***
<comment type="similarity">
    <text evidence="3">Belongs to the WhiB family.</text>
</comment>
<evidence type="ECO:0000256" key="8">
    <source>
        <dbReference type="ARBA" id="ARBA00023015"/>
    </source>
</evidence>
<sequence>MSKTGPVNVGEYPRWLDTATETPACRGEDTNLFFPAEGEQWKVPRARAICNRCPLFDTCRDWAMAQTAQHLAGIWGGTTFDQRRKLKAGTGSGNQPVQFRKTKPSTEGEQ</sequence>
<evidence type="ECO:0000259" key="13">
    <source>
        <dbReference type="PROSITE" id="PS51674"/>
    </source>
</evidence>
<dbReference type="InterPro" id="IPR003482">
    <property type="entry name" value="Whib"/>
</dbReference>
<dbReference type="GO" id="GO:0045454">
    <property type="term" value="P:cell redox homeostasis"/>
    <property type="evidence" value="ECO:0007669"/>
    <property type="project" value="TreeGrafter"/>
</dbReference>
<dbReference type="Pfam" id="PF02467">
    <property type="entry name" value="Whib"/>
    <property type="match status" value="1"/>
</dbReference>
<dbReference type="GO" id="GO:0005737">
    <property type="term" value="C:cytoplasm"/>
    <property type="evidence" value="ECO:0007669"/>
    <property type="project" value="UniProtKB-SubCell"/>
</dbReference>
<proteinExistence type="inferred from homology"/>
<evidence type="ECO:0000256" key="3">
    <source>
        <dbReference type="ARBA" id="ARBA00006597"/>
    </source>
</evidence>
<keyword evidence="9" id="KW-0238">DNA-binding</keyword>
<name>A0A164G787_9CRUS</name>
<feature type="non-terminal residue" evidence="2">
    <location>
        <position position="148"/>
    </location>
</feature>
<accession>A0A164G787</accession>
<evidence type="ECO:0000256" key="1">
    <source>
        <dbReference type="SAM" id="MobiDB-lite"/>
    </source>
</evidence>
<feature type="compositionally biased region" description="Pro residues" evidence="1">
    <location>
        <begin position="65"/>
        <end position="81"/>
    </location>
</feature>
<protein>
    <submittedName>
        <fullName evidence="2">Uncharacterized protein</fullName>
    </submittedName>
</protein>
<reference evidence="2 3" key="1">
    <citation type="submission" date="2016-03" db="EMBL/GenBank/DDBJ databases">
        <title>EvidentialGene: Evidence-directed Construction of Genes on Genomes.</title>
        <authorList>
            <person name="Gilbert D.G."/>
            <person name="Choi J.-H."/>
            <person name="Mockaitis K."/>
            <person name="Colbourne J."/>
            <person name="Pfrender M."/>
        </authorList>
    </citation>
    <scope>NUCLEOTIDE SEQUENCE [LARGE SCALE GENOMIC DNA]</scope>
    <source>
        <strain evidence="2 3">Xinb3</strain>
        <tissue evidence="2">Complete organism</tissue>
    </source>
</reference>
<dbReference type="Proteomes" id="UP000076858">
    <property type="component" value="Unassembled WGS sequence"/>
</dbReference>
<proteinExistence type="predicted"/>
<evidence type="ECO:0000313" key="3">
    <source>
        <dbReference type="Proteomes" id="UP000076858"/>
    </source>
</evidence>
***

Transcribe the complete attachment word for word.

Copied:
<comment type="similarity">
    <text evidence="3">Belongs to the WhiB family.</text>
</comment>
<evidence type="ECO:0000256" key="8">
    <source>
        <dbReference type="ARBA" id="ARBA00023015"/>
    </source>
</evidence>
<sequence>MSKTGPVNVGEYPRWLDTATETPACRGEDTNLFFPAEGEQWKVPRARAICNRCPLFDTCRDWAMAQTAQHLAGIWGGTTFDQRRKLKAGTGSGNQPVQFRKTKPSTEGEQ</sequence>
<evidence type="ECO:0000259" key="13">
    <source>
        <dbReference type="PROSITE" id="PS51674"/>
    </source>
</evidence>
<dbReference type="InterPro" id="IPR003482">
    <property type="entry name" value="Whib"/>
</dbReference>
<dbReference type="GO" id="GO:0045454">
    <property type="term" value="P:cell redox homeostasis"/>
    <property type="evidence" value="ECO:0007669"/>
    <property type="project" value="TreeGrafter"/>
</dbReference>
<dbReference type="Pfam" id="PF02467">
    <property type="entry name" value="Whib"/>
    <property type="match status" value="1"/>
</dbReference>
<dbReference type="GO" id="GO:0005737">
    <property type="term" value="C:cytoplasm"/>
    <property type="evidence" value="ECO:0007669"/>
    <property type="project" value="UniProtKB-SubCell"/>
</dbReference>
<proteinExistence type="inferred from homology"/>
<evidence type="ECO:0000256" key="3">
    <source>
        <dbReference type="ARBA" id="ARBA00006597"/>
    </source>
</evidence>
<keyword evidence="9" id="KW-0238">DNA-binding</keyword>
<name>A0A164G787_9CRUS</name>
<feature type="non-terminal residue" evidence="2">
    <location>
        <position position="148"/>
    </location>
</feature>
<accession>A0A164G787</accession>
<evidence type="ECO:0000256" key="1">
    <source>
        <dbReference type="SAM" id="MobiDB-lite"/>
    </source>
</evidence>
<feature type="compositionally biased region" description="Pro residues" evidence="1">
    <location>
        <begin position="65"/>
        <end position="81"/>
    </location>
</feature>
<protein>
    <submittedName>
        <fullName evidence="2">Uncharacterized protein</fullName>
    </submittedName>
</protein>
<reference evidence="2 3" key="1">
    <citation type="submission" date="2016-03" db="EMBL/GenBank/DDBJ databases">
        <title>EvidentialGene: Evidence-directed Construction of Genes on Genomes.</title>
        <authorList>
            <person name="Gilbert D.G."/>
            <person name="Choi J.-H."/>
            <person name="Mockaitis K."/>
            <person name="Colbourne J."/>
            <person name="Pfrender M."/>
        </authorList>
    </citation>
    <scope>NUCLEOTIDE SEQUENCE [LARGE SCALE GENOMIC DNA]</scope>
    <source>
        <strain evidence="2 3">Xinb3</strain>
        <tissue evidence="2">Complete organism</tissue>
    </source>
</reference>
<dbReference type="Proteomes" id="UP000076858">
    <property type="component" value="Unassembled WGS sequence"/>
</dbReference>
<proteinExistence type="predicted"/>
<evidence type="ECO:0000313" key="3">
    <source>
        <dbReference type="Proteomes" id="UP000076858"/>
    </source>
</evidence>